source_url: nats://source1:4222,nats://source2:4222
        source_cluster_id: dc1
        target_url: nats://target1:4222,nats://target2:4222
        target_cluster_id: dc2
        workers: 10              # optional
        queued: true             # optional
        queue_group: cmdb        # optional
        inspect: host            # optional
        age: 1h                  # optional
        monitor: 10000           # optional
        name: cmdb_replicator    # optional

You would then run the replicator with stream-replicator --config sr.yaml --topic cmdb

TLS to the NATS infrastructure

SSL is supported on the network connections, 2 modes of configuration exist - Puppet compatible or full manual config.

The examples below will show a top level tls key, you can also put it at a individual topic level if needed.

Puppet Compatible

If you are a Puppet user you might want to re-use the Puppet CA, a sample SSL configuration can be seen here:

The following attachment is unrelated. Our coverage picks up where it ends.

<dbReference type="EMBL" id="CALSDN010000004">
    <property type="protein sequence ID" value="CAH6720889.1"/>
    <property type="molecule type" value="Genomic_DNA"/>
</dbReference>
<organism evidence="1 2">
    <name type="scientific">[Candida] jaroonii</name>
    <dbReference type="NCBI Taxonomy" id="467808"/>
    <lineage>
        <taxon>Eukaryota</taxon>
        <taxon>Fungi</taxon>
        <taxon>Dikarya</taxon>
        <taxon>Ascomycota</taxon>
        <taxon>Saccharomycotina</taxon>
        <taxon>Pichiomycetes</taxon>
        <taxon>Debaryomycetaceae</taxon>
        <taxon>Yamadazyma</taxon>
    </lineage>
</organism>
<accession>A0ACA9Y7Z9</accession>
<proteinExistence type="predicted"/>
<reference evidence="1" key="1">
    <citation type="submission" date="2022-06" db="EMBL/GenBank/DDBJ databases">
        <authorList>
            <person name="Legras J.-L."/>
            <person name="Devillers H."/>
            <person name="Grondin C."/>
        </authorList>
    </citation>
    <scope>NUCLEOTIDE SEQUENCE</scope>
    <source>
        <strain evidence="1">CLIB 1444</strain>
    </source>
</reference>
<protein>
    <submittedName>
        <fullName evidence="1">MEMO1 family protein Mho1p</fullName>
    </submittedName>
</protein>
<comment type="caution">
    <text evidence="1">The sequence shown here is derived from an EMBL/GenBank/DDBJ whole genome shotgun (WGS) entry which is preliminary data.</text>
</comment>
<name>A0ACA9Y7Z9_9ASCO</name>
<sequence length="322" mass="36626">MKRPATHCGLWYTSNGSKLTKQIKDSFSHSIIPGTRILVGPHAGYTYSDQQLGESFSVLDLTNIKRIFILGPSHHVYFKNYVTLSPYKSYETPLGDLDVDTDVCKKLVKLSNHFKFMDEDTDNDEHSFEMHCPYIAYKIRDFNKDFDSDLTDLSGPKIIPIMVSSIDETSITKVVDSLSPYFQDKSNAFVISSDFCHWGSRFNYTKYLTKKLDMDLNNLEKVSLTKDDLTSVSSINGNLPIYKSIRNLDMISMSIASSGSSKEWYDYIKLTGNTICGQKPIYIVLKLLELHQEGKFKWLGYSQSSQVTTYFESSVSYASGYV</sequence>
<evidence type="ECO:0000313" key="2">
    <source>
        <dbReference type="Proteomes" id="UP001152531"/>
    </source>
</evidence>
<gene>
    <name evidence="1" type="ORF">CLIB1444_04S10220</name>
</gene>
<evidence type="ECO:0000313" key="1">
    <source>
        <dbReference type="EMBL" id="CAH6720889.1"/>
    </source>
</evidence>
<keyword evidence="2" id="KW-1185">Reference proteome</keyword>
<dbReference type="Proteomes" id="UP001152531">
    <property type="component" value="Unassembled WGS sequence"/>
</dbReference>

tls:
  identity: foo.replicator
  scheme: puppet
  ssl_dir: /etc/stream-replicator/ssl

topics:
    cmdb:
        topic: acme.cmdb
        source_url: nats://source1:4222,nats://source2:4222
        source_cluster_id: dc1
        target_url: nats://target1:4222,nats://target2:4222
        target_cluster_id: dc2

Here it will attempt to use a Puppet standard layout for the various certificates.

You can arrange to put the certificate, keys etc there or use the enroll command, it will create the private key and CSR and send it to the Puppet CA and then wait until it gets signed (up to 30 minutes).

# stream-replicator enroll foo.replicator --dir /etc/stream-replicator/ssl
Attempting to download certificate for bob, try 1.
Attempting to download certificate for bob, try 2.
Attempting to download certificate for bob, try 3.
Attempting to download certificate for bob, try 4.

Full Manual Config

If you have your own CA you can use this too, we can't help you enroll in that that, you would configure it like this:

tls:
  identity: foo.replicator